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Position Paper on HTML5 in JSF 2.2

Posted by edburns on September 26, 2011 at 1:43 PM PDT

There is a lot of well-founded buzz around HTML5 but I assert that nearly all of it stems from how HTML5 enables the UI authoring experience to focus entirely on the browser, instead of on server-side processing that delivers content to the browser. For years, I've been making the case that building a web application is really building a distributed application, and therefore the art is finding the best allocation of processing tasks (UI, persistence, business logic, security, etc.) to processing nodes (smartphoe, tablet, laptop, desktop, browser, server, etc). The emergence of HTML5 as a viable deployment platform changes how we answer the question of "where does the User Interface processing task go?" My goal with this blog entry is to shed some light on what this means for JSF.

Where are we now and how did we get here?

Ever since the addition of the <form> element to HTML+ in 1993 developers have been trying to force the pace of innovation delivered by browser vendors in order to deliver more and more compelling applications while lowering development/deployment/maintenance costs. Two factors have historically influenced this trend: ubiquity and capability. As soon as enough people had reasonably capable browsers, server side frameworks, such as JSF stepped in to give developers what they'd been wanting since 1993: "yeah, this browser stuff is nice, but what if I want to make my own darn tags? How can I do that?"

Graph of browser capability vs. browser ubiquity

Server side frameworks provide a browser-like authoring experience, but enable the use of components not present in the least-common-denominator browser. This is achieved through server side processing using JavaScript, images, and other browser primitives. In addition to this "capability extension" feature, server side frameworks also let developers keep a tighter hold on security, provide better I18N, and lower maintenance costs.

Now that HTML5 is reasonably ubiquitous, the need for the "capability extension" feature is not as pressing. For example the power of the HTML5 Canvas object, combined with the full expressiveness of JavaScript, lets you do a whole lot more directly on the browser. Even so, I think there is still a place for server side frameworks, not least for the cases of security and maintainence costs. I think the UI task today is really like finding the right value for this slider. Indeed most apps today need to address a huge variety of client device types, and the flexibility afforded by a server side framework is an asset in meeting that goal. For these and other reasons too deep for a quick blog post, I think the usefulness of server side UI frameworks has not yet reached its end.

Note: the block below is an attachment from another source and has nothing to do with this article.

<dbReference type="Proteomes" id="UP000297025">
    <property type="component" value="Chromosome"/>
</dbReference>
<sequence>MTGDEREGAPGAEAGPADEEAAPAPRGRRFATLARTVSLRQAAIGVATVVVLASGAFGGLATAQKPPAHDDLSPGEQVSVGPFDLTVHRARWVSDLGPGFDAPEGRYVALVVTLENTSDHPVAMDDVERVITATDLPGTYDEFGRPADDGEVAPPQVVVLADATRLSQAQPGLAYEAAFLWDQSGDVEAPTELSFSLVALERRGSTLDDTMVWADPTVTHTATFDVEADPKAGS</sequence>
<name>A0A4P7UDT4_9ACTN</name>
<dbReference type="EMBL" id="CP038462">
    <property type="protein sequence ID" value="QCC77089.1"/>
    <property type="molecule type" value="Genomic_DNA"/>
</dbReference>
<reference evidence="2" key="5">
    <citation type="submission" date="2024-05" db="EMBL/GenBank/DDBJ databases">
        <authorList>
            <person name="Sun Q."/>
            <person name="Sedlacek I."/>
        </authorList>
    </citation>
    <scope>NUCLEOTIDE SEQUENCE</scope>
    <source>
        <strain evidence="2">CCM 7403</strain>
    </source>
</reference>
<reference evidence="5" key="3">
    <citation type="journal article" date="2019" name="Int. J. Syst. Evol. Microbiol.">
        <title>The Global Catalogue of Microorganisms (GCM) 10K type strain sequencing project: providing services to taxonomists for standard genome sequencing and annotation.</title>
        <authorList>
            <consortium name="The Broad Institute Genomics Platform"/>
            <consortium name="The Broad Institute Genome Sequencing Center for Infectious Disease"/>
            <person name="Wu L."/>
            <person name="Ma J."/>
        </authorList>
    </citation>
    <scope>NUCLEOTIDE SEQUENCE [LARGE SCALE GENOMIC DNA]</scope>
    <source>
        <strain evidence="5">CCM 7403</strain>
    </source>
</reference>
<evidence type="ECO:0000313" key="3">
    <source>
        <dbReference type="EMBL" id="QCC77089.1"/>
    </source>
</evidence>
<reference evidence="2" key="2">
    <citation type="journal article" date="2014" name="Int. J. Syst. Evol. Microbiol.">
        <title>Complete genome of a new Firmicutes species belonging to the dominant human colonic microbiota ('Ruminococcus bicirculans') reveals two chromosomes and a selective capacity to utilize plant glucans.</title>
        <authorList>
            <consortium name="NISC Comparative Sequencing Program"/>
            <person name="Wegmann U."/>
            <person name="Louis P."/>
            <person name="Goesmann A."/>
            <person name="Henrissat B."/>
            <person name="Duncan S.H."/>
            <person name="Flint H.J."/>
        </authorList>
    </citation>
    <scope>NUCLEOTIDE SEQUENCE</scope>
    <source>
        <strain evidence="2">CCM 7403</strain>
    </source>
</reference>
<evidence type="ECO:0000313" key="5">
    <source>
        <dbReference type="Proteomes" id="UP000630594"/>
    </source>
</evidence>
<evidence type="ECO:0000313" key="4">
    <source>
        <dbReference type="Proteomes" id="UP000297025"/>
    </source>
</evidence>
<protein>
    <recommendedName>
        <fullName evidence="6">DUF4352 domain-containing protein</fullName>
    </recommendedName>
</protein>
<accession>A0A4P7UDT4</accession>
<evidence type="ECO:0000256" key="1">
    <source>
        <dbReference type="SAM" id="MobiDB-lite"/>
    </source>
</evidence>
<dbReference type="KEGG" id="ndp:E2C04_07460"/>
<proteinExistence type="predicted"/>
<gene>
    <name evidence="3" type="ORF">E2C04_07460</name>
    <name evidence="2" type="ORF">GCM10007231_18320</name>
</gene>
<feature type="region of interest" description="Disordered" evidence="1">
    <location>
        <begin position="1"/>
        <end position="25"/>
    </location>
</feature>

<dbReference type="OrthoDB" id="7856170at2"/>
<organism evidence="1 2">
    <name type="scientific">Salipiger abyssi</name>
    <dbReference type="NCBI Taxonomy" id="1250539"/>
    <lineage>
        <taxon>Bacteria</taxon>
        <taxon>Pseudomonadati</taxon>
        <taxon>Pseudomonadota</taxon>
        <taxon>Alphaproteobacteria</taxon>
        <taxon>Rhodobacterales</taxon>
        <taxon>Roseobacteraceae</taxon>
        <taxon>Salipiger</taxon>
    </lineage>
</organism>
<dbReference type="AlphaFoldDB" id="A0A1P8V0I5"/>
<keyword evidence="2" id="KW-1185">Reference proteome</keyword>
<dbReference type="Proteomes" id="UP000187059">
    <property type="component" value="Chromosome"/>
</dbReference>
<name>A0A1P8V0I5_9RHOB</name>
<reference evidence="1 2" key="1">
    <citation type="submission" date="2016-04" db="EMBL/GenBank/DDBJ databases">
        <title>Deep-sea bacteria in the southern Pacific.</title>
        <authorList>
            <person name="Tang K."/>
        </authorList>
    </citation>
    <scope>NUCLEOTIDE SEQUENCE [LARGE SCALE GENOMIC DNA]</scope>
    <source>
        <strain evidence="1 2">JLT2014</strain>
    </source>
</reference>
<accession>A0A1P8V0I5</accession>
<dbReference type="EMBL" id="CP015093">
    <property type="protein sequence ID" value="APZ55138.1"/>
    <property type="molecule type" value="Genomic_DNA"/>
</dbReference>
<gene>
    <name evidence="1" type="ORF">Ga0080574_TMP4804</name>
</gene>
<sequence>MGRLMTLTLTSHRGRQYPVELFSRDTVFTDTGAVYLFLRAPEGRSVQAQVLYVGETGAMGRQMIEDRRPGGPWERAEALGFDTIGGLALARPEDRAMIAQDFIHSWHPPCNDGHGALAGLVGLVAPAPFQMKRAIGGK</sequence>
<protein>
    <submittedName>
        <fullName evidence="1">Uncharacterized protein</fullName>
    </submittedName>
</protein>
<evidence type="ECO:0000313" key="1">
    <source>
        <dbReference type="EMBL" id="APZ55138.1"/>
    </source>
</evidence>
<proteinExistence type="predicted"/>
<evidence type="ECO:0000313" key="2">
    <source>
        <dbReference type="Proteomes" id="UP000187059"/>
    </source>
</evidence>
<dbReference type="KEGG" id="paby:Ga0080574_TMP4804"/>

How does JSF 2.2 fit in?

So where does that leave JSF 2.2? As you may know, HTML 5 is a huge specification and it addresses many different categories of content. We are still very early in the development of JSF 2.2 but I can state we plan to address elements in the following content categories.

Metadata

JSF applications already have large amounts of metadata available to them. We need to find the best way to allow that data to naturally express itself via the corresponding capability in HTML5.

Sectioning and Heading

Just as the lightweight ontology of section values in HTML5 was obtained by searching google for how people were using their div tags, the same idea can be applied to how people are using their facelet templates.

Form associated elements

Form based applications are the reason for must web applications and it is this category that most ofthe HTML5 related work in JSF 2.2 will happen. For example, HTML5 now has native slider and calendar controls, which only used to be implemented using server side processing and delivering JavaScript and images.

Current Status

We're still working on delivering a revision of the spec that ties up all the loose ends left over from JSF 2.1 such as <f:viewAction />, Cross Site Request Forgery protection, and File uploads. Once the Early Draft Release milestone has been reached, we can start to think more seriously about what to do with HTML5.

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Comments

 With respect to the current status, I've created an ...

With respect to the current status, I've created an overview of the great work you guys have been doing the last couple of months here: What's new in JSF 2.2?

It's just a summary of the jira issues that have been worked on for JSF 2.2 and for which actual commits have been done in the trunk. (I hope it's okay to post that link here, if it isn't please remove it)

Does this mean anything for the planning as put in JSR ...

Quote:
We are still very early in the development of JSF 2.2 [...]

Does this mean anything for the planning as put in JSR 344? According to the anticipated schedule mentioned there, the proposed final draft would be in Q4 2011. Is that still the goal?

 Hi Ed, That's a nice and short overview. It's good to ...

Hi Ed,

That's a nice and short overview. It's good to see the JSF spec evolving really fast now!

Best regards,

Bart Kummel